It's Carolyn Spurgeon's book that spurs me with the
question -- when and where did he get the time to do all that
learning and all that writing when, apparently he was
so busy in the theatre doing productions, which is about
the only thing we know about him for certain. He outclassed
all the other writers of his time, and they weren't involved
in production to nearly the same degree. It is too phenomenal.
It doesn't add up. Even one simple fact, that he contributed
some 1500 (somewhat less actaually) words to the language.

From my humble, limited perspective, what Shakespeare
did looks humanly impossible.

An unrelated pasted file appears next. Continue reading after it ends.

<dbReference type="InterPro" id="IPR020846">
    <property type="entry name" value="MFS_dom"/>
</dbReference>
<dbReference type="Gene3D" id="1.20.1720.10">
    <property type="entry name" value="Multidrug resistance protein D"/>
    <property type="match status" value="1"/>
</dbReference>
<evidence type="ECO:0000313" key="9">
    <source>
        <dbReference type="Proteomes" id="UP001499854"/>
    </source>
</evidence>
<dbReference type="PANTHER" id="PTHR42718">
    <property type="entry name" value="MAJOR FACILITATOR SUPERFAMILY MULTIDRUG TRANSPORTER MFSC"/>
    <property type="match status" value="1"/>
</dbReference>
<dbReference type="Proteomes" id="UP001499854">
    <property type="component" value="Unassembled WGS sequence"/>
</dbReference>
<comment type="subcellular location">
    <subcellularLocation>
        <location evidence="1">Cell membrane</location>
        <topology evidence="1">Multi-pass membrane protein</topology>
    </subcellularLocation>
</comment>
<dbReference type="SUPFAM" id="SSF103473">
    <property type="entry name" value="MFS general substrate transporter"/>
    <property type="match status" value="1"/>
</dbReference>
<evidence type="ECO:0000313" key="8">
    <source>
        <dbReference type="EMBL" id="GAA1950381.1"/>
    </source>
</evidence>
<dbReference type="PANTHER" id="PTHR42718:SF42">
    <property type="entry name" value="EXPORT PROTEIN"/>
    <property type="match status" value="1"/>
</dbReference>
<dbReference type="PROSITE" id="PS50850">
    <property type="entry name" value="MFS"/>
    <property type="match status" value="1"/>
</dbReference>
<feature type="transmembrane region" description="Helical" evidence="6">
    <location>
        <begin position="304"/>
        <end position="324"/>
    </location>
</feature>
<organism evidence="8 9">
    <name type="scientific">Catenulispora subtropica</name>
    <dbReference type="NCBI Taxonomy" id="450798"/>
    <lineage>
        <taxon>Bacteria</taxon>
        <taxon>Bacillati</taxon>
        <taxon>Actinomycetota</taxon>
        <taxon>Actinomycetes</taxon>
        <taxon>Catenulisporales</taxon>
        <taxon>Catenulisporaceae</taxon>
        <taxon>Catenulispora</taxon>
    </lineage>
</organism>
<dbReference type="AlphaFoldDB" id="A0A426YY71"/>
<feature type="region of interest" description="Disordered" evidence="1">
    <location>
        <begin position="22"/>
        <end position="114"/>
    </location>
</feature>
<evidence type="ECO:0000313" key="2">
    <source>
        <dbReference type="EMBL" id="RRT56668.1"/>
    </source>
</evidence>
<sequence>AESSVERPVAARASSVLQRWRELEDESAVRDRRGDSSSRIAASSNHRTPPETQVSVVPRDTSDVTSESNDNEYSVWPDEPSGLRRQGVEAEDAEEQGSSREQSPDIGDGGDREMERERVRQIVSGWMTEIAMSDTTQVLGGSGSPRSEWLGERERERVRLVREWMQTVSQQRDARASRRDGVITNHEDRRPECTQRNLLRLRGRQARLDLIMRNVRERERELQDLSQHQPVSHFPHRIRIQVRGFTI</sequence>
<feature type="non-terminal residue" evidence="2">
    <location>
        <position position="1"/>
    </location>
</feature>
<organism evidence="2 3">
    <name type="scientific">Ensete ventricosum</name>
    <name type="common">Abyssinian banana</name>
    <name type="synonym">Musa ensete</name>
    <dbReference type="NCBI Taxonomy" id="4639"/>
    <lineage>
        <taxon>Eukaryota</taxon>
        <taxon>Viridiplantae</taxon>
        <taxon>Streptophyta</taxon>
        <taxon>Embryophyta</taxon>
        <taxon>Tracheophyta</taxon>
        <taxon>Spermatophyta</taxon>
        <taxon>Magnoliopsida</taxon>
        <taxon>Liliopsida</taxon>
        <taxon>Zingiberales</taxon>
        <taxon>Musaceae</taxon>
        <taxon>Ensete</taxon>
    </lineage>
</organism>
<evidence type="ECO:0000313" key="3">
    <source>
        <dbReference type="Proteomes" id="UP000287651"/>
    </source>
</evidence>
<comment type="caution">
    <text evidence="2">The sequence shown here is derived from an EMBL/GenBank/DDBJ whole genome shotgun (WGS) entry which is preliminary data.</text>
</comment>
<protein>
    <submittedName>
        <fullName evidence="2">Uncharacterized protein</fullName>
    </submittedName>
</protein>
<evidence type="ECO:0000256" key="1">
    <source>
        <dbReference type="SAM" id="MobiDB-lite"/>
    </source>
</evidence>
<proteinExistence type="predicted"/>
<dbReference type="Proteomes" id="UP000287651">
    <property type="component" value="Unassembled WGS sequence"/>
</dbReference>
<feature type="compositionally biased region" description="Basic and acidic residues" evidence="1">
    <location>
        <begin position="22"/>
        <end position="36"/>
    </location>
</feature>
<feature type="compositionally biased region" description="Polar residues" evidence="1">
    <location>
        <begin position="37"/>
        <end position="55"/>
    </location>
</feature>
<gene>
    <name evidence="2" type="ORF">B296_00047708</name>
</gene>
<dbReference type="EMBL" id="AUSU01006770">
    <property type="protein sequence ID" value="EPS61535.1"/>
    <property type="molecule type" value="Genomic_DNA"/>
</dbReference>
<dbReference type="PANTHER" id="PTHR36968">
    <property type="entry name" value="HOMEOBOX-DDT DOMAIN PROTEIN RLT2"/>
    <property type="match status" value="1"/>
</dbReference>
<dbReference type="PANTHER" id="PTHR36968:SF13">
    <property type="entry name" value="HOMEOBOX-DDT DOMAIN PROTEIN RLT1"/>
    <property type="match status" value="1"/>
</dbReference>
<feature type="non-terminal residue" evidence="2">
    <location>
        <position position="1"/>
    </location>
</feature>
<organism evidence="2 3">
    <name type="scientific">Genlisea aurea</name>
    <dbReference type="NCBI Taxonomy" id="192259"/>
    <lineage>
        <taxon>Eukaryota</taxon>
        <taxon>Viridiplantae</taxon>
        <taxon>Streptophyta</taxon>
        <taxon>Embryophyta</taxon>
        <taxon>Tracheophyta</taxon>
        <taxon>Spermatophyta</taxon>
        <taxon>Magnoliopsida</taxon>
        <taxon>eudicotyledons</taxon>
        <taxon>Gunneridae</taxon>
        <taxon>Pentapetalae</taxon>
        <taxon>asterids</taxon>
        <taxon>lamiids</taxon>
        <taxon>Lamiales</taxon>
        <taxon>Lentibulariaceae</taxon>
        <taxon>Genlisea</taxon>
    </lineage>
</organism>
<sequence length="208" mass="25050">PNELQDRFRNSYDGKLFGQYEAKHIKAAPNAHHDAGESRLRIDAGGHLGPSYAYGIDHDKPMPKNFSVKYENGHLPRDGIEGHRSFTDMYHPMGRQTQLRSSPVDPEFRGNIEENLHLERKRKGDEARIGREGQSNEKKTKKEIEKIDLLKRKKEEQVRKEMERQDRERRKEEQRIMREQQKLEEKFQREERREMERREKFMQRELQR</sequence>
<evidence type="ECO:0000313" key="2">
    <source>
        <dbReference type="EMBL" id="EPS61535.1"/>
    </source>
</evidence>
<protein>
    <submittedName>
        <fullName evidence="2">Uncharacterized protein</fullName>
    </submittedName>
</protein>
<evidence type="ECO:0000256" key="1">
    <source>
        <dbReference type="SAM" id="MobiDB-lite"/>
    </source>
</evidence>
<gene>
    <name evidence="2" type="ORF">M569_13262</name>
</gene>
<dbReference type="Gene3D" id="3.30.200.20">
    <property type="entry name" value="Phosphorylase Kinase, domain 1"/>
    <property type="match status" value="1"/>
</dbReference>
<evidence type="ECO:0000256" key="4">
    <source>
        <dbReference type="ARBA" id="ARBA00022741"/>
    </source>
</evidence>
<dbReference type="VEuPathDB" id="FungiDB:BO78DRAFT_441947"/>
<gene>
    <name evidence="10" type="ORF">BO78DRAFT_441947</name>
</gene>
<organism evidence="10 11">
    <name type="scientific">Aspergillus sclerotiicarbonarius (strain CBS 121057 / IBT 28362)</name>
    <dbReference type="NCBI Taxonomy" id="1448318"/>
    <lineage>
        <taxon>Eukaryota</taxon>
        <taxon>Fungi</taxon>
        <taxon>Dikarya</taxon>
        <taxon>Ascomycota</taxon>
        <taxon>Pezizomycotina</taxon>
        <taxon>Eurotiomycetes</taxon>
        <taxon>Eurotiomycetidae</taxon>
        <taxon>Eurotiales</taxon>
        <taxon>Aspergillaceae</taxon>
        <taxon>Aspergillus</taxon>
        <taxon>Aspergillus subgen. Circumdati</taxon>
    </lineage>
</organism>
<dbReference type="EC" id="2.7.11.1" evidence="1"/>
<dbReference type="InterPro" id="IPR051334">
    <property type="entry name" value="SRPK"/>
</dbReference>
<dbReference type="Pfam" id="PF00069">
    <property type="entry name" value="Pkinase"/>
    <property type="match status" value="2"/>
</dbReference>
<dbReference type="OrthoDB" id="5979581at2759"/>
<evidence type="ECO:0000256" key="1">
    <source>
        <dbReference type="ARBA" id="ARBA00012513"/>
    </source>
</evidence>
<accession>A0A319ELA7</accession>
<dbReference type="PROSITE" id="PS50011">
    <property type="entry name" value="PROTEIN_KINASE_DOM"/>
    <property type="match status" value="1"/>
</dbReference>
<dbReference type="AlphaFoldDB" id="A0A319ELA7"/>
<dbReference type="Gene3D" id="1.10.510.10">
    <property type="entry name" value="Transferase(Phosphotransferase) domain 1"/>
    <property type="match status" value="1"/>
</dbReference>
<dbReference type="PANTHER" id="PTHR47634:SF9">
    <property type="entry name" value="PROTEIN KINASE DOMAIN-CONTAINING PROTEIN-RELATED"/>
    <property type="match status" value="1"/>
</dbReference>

-----Original Message-----
From: Nancy Gish [mailto:[log in to unmask]]
Sent: Friday, September 27, 2002 11:41 AM
To: [log in to unmask]
Subject: Re: New online Eliot material

Since we do not know, we have no evidence to the contrary either.
Absence is not evidence in such a situation.  I don't see why it is a

Date sent:              Fri, 27 Sep 2002 11:18:02 -0700
Send reply to:          "T. S. Eliot Discussion forum."
<[log in to unmask]>
From:                   Peter Montgomery <[log in to unmask]>
Subject:                Re: New online Eliot material
To:                     [log in to unmask]

From: Nancy Gish
(Now the deluge will come.)

Didn't a French king say that at one point?
Actually Ithink your points are well taken Nancy,
but they leave one with the conundrum of Shakespeare,
wo activities of which we know, do not allow for
the phenomenal range of his production on quality,
quantity or otherwise.

Makes ne wonder if he were a Vulvan with hisears covered.